“Many of our teachers and our students don’t have a real understanding of what has happened throughout history in terms of the Holocaust and genocides,” he said. “As we look at what’s currently happening in our country and overseas, it’s really important that we’re creating educated global citizens that can identify what’s happening and have a better appreciation for the past to make sure that they can be better citizens moving forward.”
In Salem, the district partnered with the Lappin Foundation and Salem State last school year to host three symposiums for students in all grades to learn about the Holocaust and genocide. The district said it is working this year to send teachers to professional development to bring back courses on the topics. Recently, the schools again partnered with the Lappin Foundation for students enrolled in American & World Encounters II to hear survivor testimony via Zoom.
At Essex Tech, the grant will allow students to visit Germany and experience Holocaust memorials, museums and sites there first-hand, said Thomas O’Toole, assistant superintendent of curriculum, instruction and assessment.
The students will be a part of the school’s already existing genocide studies class that has become Essex Tech’s most popular elective, O’Toole said. The two-week-long exchange trip will take place during April vacation. In the fall, students from a technical high school in Germany will come to Danvers. and Essex Tech will also have more funding to bring in genocide survivors and experts to interact with students.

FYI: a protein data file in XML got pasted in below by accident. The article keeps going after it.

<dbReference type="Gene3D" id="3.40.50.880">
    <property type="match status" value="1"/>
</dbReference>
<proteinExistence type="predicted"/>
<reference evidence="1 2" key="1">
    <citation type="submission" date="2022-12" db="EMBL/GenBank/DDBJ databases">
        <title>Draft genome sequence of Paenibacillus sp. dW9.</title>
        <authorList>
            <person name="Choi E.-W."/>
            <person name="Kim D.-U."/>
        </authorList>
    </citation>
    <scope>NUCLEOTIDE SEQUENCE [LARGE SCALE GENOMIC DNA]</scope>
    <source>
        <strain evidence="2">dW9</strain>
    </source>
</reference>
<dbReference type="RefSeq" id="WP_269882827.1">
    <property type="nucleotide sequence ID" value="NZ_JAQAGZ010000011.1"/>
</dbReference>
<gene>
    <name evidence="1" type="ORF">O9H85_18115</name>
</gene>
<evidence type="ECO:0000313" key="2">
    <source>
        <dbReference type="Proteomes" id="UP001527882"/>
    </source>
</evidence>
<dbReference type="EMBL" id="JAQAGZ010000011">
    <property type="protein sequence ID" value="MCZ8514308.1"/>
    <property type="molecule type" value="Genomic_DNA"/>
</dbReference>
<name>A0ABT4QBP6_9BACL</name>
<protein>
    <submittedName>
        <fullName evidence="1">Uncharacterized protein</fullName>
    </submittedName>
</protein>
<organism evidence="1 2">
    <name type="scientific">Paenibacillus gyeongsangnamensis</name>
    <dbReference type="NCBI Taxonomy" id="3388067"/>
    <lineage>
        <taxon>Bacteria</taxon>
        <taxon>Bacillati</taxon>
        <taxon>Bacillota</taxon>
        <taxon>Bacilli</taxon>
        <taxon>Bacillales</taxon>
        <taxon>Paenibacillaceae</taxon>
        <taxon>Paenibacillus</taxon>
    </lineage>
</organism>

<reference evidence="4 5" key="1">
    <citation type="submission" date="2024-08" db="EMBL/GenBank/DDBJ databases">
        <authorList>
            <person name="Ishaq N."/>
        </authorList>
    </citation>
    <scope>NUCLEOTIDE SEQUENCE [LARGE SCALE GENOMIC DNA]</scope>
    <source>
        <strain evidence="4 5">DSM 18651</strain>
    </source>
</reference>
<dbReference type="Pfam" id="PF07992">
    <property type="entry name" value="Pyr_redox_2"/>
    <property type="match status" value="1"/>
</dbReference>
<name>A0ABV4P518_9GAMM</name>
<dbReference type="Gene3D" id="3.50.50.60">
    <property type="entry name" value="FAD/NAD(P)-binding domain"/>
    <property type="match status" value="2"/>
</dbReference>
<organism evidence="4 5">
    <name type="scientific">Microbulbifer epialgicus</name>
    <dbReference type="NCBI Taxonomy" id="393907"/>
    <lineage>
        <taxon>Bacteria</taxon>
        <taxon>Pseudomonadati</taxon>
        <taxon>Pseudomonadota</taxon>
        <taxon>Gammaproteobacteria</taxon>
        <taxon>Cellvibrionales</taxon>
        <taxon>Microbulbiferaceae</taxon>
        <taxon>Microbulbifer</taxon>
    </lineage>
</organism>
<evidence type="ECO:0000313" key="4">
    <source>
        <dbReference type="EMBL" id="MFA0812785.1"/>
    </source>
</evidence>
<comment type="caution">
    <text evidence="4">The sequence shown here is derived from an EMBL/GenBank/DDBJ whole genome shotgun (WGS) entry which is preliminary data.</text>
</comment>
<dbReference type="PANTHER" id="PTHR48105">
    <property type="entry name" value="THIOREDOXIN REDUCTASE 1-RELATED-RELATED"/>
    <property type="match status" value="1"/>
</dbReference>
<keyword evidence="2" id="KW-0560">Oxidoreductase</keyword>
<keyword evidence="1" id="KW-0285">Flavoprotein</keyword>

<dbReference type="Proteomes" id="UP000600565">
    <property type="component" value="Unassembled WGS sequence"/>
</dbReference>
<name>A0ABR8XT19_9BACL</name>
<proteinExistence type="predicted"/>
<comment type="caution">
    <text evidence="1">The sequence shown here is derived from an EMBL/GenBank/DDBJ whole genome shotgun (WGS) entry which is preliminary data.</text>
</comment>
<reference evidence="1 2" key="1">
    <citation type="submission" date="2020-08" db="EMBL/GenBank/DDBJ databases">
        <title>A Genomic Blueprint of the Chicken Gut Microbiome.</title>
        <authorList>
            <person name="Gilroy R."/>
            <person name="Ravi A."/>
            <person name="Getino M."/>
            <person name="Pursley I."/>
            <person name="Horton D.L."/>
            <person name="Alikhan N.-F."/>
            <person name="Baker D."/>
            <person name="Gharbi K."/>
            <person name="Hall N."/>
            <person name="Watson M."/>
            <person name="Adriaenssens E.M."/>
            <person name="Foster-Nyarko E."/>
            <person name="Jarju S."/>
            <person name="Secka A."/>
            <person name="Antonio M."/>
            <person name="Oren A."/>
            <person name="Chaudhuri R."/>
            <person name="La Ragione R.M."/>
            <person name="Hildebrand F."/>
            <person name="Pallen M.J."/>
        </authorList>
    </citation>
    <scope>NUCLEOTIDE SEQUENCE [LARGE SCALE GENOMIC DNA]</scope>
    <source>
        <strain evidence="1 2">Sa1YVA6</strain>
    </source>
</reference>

So what exactly can university professors and school teachers do to stop genocide? For Mauriello, that’s “the hardest question for genocide education.”
The answer, he said, lies in protecting democracy.
“We’re utilizing different resources that talk about learning about not only what happened, but why something happened in order to see early identifiers of genocide or pre-genocidal activity,” Mauriello said. “Looking at propaganda critically... who is the target of the propaganda? How are they representing the victim group? Who is the insider? Who is an outsider?
“Once genocide starts, it’s very difficult to stop,” he said. “Understanding and identifying the markers — racism, prejudice, politicization of differences... those are identifiable markers that almost all genocides have.”
When asked what comes next, Austen laughed and answered, “historians are really bad at predicting the future.”
“What comes next, I hope, is that over the next one to five years, every school district in Massachusetts takes a good, hard look at what they’re doing,” Austen said. He also said he hopes they treat “this as an opportunity to not only just document that they’re doing the bare minimum but think about how they’re preparing students to participate in a vibrant democracy — to value and protect it.”
Staff writers Caroline Enos and Paul Leighton contributed to this report.
Contact Dustin Luca at 978-338-2523 or DLuca@salemnews.com. Follow him at facebook.com/dustinluca or on Twitter @DustinLucaSN.